Background：Liver fibrosis progresses earlier and the prevalence of hepato cellular carcinoma (HCC) is higher in HIV/HCV-coinfected patients compared with HCV-monoinfected patients. More careful observation is necessary for patients with advanced liver fibrosis and elderly patients after achieving a sustained virologic response (SVR) with interferon (IFN)-based therapy owing to the high prevalence of HCC. Though an increase of fatalities becomes the problem in HIV/HCV-coinfected patients, mostly through hemophilia,transmitted from non-heated plasma-derived products more than 30 years ago, there are few reports which have investigated the long-term prognosis in Japan.
Materials and Methods：The subjects were 15 HIV/HCV-coinfected patients (5%) among 313 HIV infected patients at Hiroshima University Hospital from April 2005 to October 2016, and we collected data retrospectively from the clinical records regarding the treatment history and outcome of HCV and the longterm prognosis.
Results：From 12 patients among the subjects who were treated with IFN-based regimen, 10 patients (83%) had achieved an SVR. The median age was 50 years and the median observation period was 118 months in 7 patients out of 10 (long-term observation group) who were observed for more than 24 months,and there has been no case of recurrence case in this group. From 4 patients among 5 with a detectable HCV viral load (the detectable viral load group) including 2 previously untreated patients who were treated with Direct Acting Antivirals (DAAs), 3 patients achieved a viral response. One patient developed HCC in both the long-term observation group and detectable viral load group. Both of them were HCV genotype 3a,and had a risk factor for HCC such as diabetes mellitus and drinking alcohol. The results of the liver biopsies were A3, F4 grade (new Inuyama classification) at the point of the operation for HCC.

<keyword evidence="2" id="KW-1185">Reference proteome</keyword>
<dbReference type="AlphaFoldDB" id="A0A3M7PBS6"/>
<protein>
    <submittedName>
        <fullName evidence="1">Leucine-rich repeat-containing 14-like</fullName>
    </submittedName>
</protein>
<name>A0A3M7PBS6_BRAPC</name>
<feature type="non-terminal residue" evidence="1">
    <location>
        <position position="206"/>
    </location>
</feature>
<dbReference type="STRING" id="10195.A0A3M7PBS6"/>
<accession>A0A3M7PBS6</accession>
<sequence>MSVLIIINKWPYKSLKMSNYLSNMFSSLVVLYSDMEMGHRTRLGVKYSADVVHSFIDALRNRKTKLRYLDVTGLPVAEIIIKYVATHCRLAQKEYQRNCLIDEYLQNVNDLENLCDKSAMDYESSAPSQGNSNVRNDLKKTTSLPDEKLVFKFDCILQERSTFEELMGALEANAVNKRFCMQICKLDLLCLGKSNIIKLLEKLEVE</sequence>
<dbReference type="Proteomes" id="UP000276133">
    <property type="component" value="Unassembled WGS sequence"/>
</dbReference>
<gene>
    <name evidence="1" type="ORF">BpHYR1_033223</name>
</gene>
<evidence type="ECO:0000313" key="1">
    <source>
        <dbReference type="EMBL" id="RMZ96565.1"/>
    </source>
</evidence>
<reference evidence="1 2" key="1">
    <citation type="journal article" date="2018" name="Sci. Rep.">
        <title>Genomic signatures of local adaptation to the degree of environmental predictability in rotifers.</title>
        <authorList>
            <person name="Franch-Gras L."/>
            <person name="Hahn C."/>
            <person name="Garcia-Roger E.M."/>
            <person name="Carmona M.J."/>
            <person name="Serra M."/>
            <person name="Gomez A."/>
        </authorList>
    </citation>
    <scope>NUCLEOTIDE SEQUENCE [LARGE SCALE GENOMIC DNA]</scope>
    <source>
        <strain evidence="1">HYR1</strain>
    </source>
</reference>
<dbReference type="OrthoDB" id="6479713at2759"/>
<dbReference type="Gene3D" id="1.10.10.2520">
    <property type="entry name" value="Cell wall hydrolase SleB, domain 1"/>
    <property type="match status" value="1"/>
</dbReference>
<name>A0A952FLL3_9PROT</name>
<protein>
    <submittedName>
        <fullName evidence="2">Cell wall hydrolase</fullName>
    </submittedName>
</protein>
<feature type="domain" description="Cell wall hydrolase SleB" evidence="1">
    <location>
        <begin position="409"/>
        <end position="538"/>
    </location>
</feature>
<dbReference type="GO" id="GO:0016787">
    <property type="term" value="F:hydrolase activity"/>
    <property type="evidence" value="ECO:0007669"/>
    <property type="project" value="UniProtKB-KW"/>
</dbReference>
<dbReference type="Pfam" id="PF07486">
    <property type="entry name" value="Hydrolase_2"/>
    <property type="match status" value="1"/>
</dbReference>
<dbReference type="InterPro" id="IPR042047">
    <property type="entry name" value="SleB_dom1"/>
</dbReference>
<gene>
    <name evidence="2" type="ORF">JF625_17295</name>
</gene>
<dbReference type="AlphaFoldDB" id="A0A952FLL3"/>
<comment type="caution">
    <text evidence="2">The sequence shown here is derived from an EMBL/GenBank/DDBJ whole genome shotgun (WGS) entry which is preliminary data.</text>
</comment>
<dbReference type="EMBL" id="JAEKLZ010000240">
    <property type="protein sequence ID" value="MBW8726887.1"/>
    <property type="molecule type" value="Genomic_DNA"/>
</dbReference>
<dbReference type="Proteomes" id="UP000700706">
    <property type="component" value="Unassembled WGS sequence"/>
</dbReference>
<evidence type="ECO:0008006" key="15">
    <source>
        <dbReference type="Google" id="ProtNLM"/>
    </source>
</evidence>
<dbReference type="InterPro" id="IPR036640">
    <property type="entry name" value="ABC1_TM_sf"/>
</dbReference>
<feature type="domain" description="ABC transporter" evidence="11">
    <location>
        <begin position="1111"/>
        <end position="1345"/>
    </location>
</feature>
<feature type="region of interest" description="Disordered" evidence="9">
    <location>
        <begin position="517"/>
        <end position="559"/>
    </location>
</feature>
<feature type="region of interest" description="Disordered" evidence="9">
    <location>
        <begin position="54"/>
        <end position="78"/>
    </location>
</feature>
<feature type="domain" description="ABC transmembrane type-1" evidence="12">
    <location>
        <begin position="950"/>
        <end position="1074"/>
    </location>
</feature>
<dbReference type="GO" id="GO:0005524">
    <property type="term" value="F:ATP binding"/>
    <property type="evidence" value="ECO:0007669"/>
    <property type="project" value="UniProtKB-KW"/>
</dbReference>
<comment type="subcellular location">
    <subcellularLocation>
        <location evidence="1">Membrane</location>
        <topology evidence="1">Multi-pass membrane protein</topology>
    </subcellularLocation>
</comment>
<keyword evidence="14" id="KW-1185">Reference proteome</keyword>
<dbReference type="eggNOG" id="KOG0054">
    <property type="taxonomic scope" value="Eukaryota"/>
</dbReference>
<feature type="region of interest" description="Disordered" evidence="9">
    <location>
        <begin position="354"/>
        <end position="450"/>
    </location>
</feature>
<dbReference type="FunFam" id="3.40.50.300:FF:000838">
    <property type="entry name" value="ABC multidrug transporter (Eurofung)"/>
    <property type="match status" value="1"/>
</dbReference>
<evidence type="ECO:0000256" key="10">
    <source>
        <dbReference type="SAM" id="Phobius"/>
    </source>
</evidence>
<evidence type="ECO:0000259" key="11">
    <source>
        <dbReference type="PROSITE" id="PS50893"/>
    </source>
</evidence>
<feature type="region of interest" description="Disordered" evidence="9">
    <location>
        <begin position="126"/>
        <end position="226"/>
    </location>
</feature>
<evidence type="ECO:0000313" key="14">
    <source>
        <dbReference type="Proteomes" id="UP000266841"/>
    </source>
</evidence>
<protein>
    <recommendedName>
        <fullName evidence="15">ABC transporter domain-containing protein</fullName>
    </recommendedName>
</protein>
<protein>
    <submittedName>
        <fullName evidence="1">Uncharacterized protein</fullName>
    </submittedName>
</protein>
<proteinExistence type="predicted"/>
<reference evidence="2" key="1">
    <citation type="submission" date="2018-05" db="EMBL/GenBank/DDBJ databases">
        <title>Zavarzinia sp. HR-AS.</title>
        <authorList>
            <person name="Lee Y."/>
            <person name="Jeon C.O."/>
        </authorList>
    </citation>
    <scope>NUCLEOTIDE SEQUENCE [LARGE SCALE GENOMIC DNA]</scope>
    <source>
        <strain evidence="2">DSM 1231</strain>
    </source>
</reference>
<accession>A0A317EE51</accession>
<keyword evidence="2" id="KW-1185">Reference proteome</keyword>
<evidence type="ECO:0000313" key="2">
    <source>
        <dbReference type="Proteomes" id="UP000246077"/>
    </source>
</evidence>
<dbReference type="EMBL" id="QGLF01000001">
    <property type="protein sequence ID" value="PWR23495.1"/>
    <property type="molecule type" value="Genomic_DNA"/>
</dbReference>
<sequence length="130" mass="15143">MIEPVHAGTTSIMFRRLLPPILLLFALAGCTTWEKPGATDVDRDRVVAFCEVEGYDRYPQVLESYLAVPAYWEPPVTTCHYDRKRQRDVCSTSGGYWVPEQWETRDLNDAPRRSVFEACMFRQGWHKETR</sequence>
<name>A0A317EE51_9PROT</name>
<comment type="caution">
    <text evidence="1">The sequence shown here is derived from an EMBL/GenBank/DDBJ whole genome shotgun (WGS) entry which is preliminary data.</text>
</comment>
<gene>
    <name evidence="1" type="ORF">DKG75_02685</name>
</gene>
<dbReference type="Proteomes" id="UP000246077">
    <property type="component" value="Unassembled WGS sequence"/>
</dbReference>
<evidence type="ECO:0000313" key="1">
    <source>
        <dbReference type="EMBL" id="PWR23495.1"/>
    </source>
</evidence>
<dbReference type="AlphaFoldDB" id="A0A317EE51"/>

Conclusions：The treatment outcome for HIV/HCV-coinfected patients was mostly good in our hospital. However, there were cases of onset of HCC in HIV/HCV-coinfected patients similar to that seen in HCV-monoinfected patients regardless of achieving SVR with IFN-based therapy. Clinicians should perform a screening examination for HCC more carefully in patients with advanced liver fibrosis and risk factors for HCC development.
Background：In 2014, an outbreak of autochthonous Dengue Fever (DF) occurred in Japan. However,there are insufficient data on the diagnostic approach when we suspect infection with DF.<BR> Methods：We defined autochthonous DF suspected cases as；I) Patients without any foreign travel history in the previous three months, and II) Patients who were referred from another hospital for the purpose of further examination for DF, or patients who visited our hospital expecting an examination for DF. Clinical and laboratory data were collected from the medical records of the “autochthonous DF suspected cases”who visited the travel clinic of the National Center for Global Health and Medicine, Tokyo, Japan, from 25th August to 26th September, 2014. <BR> Results：Forty-seven patients were included for this study. Nine cases were diagnosed as having DF. Mosquito bite history, history of travel to endemic areas, decreased white blood cell count, and decreased platelet count were statically significant risk factors for DF. Among non-DF cases, nine cases with bacterial infections and six hospitalized cases were included.<BR> Conclusion：The majority of the final diagnoses of autochthonous DF suspected cases were common febrile illnesses, however, there were some bacterial infections and severe cases. Mosquito bite history, history of travel to endemic areas, decreased white blood cell count, and decreased platelet count will be useful for differentiation among DF cases and non-DF cases.